Smallholders face a variety of risks that make their productivity and incomes unstable and unpredictable. These risks – often related to climate change – disincentivize them from investing in high-value inputs to improve their returns.
Various forms of agricultural insurance, including sovereign-level products and index-based micro-level insurance, have emerged in recent years and have the potential to protect smallholders from shocks and to unlock greater investment in new agricultural technologies and inputs.
A successful scaling up of agricultural insurance in developing countries will depend on improving local technical capacity and policy environments. However, these efforts must be part of a wider menu of risk management and resilience-building measures aimed at smallholders.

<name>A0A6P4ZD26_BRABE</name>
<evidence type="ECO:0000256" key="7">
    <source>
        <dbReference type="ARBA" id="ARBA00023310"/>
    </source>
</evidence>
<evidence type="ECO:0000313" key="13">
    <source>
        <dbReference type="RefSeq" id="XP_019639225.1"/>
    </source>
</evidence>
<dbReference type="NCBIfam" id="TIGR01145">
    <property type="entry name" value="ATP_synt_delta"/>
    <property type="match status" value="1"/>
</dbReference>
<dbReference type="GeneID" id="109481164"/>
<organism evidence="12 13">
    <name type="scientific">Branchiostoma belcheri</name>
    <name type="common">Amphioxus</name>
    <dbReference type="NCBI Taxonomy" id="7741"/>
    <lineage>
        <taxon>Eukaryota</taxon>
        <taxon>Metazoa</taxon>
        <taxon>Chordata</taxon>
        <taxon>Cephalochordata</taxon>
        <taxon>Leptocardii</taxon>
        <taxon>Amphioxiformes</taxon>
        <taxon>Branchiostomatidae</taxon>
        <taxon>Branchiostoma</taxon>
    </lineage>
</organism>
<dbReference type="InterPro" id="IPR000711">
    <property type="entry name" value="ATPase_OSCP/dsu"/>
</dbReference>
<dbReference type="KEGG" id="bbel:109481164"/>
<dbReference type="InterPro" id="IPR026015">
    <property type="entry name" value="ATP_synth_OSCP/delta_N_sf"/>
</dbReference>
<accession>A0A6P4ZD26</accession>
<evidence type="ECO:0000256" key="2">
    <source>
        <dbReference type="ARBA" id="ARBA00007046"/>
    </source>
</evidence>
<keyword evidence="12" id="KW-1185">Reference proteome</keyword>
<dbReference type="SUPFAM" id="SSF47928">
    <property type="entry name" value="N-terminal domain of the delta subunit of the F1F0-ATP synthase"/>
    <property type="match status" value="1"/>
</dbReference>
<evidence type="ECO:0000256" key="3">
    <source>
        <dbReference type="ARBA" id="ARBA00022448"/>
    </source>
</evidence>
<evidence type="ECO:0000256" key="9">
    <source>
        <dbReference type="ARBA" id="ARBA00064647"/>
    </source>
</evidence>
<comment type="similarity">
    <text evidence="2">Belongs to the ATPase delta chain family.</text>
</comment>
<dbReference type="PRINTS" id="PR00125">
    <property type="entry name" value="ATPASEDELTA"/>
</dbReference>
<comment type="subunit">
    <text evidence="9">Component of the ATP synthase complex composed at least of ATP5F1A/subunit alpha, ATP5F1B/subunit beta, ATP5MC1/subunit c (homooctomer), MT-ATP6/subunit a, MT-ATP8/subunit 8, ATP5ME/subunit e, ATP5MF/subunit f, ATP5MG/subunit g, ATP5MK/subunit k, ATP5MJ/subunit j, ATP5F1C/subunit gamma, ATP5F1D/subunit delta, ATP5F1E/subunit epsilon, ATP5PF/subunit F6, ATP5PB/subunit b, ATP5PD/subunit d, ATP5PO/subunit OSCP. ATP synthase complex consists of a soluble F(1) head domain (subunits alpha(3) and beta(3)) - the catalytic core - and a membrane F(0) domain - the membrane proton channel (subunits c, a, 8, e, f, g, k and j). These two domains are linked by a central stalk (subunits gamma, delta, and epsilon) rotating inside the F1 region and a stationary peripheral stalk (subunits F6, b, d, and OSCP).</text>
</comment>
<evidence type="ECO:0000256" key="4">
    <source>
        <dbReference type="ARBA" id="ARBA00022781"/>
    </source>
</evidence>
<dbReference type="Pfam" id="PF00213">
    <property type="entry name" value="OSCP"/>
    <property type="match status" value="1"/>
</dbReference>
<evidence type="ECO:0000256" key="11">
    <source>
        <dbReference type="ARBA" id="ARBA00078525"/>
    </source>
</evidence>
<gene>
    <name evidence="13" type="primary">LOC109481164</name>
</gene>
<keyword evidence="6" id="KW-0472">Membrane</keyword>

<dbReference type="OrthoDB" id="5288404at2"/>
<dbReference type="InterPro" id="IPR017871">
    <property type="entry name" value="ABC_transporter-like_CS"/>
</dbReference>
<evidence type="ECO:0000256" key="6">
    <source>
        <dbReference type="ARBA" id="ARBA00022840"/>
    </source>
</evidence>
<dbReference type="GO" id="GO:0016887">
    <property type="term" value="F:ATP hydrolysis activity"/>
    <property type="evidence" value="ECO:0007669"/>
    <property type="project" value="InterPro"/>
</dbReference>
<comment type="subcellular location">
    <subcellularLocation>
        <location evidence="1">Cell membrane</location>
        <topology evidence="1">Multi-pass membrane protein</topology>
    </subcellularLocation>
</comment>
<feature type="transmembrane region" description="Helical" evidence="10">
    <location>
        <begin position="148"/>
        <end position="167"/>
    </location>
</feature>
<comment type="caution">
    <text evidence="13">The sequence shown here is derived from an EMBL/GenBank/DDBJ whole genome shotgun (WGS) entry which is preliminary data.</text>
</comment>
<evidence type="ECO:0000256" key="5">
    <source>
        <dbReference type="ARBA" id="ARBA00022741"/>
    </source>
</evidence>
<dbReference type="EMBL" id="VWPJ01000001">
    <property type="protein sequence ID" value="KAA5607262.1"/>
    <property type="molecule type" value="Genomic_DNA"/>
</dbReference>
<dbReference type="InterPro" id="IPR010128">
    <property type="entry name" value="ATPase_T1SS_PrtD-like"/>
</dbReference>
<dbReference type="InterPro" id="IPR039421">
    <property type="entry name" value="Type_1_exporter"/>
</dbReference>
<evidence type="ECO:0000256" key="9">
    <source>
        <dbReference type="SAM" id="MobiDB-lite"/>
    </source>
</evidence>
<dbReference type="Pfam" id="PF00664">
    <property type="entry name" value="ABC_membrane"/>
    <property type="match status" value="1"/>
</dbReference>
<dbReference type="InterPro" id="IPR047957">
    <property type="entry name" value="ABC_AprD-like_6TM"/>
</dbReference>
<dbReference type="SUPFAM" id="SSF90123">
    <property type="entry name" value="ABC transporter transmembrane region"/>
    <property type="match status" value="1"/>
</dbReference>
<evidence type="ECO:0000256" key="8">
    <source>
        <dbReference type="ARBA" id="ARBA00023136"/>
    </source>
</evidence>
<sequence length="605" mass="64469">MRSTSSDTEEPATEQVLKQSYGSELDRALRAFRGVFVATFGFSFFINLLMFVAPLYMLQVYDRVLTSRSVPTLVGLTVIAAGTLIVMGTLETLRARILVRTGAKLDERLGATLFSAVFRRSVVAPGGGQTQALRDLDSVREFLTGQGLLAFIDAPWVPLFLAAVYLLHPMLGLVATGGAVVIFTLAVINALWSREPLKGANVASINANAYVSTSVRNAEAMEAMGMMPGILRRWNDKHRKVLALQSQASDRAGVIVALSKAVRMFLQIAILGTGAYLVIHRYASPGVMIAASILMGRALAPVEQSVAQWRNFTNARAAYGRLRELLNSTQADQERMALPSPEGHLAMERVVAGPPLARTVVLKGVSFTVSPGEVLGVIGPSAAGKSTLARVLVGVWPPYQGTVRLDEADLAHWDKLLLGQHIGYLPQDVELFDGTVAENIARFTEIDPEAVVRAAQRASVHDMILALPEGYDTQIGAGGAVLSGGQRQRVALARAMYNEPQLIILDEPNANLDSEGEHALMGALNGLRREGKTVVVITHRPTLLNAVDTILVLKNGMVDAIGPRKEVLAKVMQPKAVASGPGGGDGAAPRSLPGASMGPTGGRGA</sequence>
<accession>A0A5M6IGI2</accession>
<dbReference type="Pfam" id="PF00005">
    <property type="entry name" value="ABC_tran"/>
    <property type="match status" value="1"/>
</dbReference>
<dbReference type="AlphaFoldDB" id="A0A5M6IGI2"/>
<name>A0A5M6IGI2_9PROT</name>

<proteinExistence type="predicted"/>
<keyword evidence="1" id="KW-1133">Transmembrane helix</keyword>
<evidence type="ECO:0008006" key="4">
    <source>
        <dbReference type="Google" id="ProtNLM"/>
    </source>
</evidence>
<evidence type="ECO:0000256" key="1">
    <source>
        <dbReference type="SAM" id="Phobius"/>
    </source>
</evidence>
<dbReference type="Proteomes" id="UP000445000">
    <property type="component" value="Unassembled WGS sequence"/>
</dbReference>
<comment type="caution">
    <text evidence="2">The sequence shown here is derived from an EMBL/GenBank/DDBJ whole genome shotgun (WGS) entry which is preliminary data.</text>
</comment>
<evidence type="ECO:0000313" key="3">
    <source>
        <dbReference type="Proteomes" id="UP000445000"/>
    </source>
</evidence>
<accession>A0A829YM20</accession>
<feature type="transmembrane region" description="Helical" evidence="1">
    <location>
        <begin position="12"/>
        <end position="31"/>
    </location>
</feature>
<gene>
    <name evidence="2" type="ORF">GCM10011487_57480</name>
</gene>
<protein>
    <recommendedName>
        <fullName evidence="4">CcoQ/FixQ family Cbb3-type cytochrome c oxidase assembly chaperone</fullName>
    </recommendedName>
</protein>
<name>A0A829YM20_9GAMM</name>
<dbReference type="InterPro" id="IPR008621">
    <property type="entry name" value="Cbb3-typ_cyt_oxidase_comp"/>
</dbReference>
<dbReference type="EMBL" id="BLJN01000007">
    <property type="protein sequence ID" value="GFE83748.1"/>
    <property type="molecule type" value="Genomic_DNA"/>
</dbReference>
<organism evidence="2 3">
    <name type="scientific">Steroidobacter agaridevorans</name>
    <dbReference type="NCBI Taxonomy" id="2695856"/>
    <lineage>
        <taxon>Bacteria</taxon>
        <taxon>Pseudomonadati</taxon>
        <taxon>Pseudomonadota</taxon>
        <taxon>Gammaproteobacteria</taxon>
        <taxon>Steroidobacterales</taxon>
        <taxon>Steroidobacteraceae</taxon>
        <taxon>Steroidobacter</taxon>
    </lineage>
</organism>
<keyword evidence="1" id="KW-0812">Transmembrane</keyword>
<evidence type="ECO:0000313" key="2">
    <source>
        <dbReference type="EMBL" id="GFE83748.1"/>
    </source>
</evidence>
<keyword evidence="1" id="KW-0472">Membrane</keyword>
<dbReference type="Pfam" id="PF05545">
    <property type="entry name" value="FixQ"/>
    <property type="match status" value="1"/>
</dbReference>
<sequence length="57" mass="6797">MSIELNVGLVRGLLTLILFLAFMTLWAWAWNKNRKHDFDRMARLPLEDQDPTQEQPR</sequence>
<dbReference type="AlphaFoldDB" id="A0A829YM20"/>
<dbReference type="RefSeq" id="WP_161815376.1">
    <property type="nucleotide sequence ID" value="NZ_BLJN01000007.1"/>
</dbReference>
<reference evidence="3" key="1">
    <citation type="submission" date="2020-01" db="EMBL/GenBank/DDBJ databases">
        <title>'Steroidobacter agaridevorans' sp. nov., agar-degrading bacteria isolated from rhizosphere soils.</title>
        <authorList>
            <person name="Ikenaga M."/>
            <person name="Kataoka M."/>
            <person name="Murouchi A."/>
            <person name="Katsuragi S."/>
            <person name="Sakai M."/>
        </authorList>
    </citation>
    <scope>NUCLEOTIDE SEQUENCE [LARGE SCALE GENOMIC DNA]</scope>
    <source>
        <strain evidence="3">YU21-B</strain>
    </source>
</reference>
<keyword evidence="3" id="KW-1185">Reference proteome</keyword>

This is the fifth chapter of the book Inclusive Growth: Making Value Chains Work for Smallholder Farmers, published by the Islamic Development Bank Group. The publication explores how to improve the efficacy of global value chains in drawing smallholders inclusively into a productive agriculture and rural development sector. It also provides insights into practical solutions for increasing the engagement of smallholders in profitable global value chains.